hook_form_alter

hook_user

hook_nodeapi

hook_mail

form API – an array that translates to html. I like arrays. :) includes some automatic security protection.

sample project American Society for Delicious Foods (ASDF) – redirect user to appropriate category page after submitting a recipe.

hook_form_alter & dpm (a Devel function) – easily print any variable to the screen, instead of printr()!

kitty!

.info – tells Drupal that module exists – .module – contains main module code.

[note that I think all this is all in D7, but apparently concepts are the same]

find out about the node that was submitted – in Devel tab, find the

API site – looking up hook_form_alter – copy/paste function name & options

replace “hook” with the module’s name

devel will show a list of all the form IDs on the page, which you can use in the code.

really nice that he paused and asked if anybody was lost…and a few people were lost, and he’s being really good about addressing them.

using the dpm() function in the new module to print out information about the form.

find the save button in the form array. node_form_submit – that’s the function that gets called. add a second function after that one.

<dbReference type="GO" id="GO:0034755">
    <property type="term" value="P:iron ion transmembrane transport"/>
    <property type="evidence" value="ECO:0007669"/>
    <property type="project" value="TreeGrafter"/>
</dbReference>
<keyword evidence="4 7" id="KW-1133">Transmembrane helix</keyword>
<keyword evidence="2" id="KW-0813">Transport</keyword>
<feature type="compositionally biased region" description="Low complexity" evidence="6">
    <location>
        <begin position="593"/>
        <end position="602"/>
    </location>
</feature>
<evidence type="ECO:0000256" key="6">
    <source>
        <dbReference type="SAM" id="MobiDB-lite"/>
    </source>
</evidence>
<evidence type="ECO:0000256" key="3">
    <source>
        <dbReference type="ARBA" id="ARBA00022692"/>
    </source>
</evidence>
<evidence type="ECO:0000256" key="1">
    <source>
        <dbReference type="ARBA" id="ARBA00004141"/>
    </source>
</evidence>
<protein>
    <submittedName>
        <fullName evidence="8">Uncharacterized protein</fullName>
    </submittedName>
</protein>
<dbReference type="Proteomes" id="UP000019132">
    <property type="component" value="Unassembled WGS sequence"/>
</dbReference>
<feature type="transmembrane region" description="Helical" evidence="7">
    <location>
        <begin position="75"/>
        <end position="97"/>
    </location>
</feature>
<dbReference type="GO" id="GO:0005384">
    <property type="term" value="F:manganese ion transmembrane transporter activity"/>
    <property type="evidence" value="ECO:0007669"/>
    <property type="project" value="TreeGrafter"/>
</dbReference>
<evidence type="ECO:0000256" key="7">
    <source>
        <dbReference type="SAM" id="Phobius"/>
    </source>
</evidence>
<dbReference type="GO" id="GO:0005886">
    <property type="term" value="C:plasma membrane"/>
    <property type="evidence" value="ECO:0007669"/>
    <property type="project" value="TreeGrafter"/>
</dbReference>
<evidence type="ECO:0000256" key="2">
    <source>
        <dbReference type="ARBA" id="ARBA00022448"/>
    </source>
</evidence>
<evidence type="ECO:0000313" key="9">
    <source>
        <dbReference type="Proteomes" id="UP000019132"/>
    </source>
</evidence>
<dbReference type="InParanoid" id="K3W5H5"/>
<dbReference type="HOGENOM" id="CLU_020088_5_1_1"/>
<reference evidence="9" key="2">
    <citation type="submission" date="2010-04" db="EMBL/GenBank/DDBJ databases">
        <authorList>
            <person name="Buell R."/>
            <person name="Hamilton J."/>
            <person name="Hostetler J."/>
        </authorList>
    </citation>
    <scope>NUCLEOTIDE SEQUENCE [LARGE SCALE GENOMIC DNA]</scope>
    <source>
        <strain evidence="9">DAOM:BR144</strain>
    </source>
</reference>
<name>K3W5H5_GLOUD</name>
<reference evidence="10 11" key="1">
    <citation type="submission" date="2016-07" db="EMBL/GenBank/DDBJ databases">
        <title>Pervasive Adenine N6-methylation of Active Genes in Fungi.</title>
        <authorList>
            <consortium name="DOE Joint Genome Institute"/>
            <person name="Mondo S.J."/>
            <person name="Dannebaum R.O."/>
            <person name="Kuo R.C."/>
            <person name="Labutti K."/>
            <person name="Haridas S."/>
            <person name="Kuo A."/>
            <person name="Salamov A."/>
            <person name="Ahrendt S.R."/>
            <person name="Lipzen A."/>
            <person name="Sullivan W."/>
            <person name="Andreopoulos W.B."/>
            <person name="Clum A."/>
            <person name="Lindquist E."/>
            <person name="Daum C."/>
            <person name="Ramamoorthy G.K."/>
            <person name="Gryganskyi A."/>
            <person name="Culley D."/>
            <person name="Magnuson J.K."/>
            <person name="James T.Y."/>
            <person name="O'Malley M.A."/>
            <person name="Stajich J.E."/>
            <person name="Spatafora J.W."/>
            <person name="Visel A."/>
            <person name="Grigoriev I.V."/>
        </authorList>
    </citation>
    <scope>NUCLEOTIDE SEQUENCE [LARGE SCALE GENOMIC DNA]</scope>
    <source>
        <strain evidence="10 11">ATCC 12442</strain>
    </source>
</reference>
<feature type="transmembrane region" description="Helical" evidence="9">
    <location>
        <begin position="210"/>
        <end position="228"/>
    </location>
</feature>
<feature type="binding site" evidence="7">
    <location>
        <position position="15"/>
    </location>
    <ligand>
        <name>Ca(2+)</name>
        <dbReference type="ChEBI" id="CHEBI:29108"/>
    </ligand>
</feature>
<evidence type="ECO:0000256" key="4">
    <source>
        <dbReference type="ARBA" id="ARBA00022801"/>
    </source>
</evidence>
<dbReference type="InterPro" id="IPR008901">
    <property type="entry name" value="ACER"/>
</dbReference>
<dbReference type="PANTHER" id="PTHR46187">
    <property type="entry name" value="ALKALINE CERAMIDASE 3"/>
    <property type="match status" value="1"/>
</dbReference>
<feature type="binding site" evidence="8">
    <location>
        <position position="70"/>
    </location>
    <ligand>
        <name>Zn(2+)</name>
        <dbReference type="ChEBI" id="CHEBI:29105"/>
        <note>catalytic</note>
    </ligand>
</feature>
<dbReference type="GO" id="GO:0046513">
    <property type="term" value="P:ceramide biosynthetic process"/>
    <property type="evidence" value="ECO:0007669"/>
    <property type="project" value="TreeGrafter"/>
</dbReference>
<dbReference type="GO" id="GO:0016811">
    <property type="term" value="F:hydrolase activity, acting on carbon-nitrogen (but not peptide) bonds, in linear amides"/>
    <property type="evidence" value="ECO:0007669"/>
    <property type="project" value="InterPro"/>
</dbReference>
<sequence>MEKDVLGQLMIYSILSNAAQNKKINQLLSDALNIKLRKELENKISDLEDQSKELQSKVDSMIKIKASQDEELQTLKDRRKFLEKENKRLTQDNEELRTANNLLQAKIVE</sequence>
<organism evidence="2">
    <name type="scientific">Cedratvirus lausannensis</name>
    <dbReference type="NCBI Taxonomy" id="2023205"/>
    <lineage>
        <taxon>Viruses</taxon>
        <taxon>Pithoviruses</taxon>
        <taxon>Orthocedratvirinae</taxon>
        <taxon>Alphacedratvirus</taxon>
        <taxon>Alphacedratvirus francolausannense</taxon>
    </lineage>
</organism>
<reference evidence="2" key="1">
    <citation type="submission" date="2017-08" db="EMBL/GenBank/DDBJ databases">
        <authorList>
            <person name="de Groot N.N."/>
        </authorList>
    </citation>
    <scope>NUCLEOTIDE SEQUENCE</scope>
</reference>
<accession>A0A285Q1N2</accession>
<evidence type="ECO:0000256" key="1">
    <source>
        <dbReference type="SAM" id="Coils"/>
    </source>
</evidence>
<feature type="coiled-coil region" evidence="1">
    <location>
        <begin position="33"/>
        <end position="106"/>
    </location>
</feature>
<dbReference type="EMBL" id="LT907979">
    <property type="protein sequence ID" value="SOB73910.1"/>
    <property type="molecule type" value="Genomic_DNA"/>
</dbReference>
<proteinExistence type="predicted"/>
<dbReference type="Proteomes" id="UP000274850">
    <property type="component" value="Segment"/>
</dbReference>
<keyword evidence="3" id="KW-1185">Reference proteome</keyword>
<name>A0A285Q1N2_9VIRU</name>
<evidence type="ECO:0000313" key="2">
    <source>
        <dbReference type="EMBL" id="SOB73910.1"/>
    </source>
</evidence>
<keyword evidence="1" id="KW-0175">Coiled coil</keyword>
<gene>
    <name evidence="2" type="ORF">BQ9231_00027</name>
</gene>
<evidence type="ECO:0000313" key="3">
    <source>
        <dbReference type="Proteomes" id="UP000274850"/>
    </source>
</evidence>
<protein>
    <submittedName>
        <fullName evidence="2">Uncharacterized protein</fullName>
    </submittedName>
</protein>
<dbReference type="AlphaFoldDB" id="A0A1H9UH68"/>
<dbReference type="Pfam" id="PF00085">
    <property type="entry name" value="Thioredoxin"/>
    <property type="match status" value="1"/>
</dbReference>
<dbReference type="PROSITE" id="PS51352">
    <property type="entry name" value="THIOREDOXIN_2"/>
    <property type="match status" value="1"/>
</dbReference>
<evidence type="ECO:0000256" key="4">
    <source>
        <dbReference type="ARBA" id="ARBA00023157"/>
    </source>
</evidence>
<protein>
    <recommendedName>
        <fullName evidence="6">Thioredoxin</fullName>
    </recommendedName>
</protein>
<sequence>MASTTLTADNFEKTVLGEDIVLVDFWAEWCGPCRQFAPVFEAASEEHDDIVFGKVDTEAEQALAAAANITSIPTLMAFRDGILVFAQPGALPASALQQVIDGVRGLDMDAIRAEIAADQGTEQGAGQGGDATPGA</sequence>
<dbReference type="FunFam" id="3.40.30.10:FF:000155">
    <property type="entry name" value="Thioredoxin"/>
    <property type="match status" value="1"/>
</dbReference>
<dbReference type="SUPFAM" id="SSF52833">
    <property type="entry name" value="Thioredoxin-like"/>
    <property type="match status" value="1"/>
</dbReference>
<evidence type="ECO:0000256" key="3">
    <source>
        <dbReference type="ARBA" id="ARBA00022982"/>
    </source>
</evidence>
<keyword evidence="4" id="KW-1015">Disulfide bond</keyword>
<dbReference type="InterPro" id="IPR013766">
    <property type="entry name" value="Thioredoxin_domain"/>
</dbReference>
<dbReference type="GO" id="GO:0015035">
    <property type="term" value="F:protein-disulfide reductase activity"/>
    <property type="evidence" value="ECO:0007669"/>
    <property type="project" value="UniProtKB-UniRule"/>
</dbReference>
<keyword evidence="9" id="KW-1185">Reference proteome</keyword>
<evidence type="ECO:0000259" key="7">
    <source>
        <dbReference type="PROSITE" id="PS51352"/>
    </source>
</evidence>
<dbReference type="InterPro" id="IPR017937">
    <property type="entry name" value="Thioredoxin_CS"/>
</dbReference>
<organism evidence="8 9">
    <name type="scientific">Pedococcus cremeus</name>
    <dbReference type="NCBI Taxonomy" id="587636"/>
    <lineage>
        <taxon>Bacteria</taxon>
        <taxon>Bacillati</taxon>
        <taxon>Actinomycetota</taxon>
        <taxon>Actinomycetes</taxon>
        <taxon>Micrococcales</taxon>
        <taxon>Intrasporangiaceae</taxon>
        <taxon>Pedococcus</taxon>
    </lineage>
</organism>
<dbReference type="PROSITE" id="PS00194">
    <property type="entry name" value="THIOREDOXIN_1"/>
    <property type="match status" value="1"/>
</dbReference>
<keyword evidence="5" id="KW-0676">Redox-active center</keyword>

dpm($form[‘actions’][‘submit’], etc) – and then just see the part of the form that you want to understand.

but how to know what to do? – find example of how to do stuff when submitting a form.

when you create a function that does something, you add it to the array.

group debugging! possibly a typo. :)

shows that another function exists, and then the function runs at that point in the process.

form state -> values -> field_type_recipe, etc., etc.

interesting gotcha re: PHP constant LANGUAGE_NONE (?)

form_state[redirect] and set the path, using the term id that was extracted.

yay, it worked!

that’s pretty cool, actually.

helpful: variable_get, variable_set, user_access (related to permissions), t() – for translating interface text, makes it possible for others to translate your module,

common pattern: implement more or one hooks, use drupal API helper function, then do something custom.

func_get_args – see what arguments are passed to a function; helpful to compare what args get passed to successful operation vs unsuccessful one.

debug_backtrace – useful for WTF moments.

ezrabg on twitter.

I might be able to rewrite my multisearch module and even know WTF I’m doing.

example module!

maybe now I have a hope of adopting Ads Views.

Posted in Liveblogging, pnwds2011.


xhprof

running late! (great lunch with folks from B’ham)

particular page that’s running slow – exclusive

I don’t understand what’s going on.

80ms content type info – why is it being called so many times – look at time spent vs how many times it was called.

this is like the opposite of the last session – no pretty slides, lots and lots of examples. equally baffling, tho.

query logger

take a look at memcache.

(it occurs to me that I’m going to want to take a big chunk of time this fall to really clean up the site.)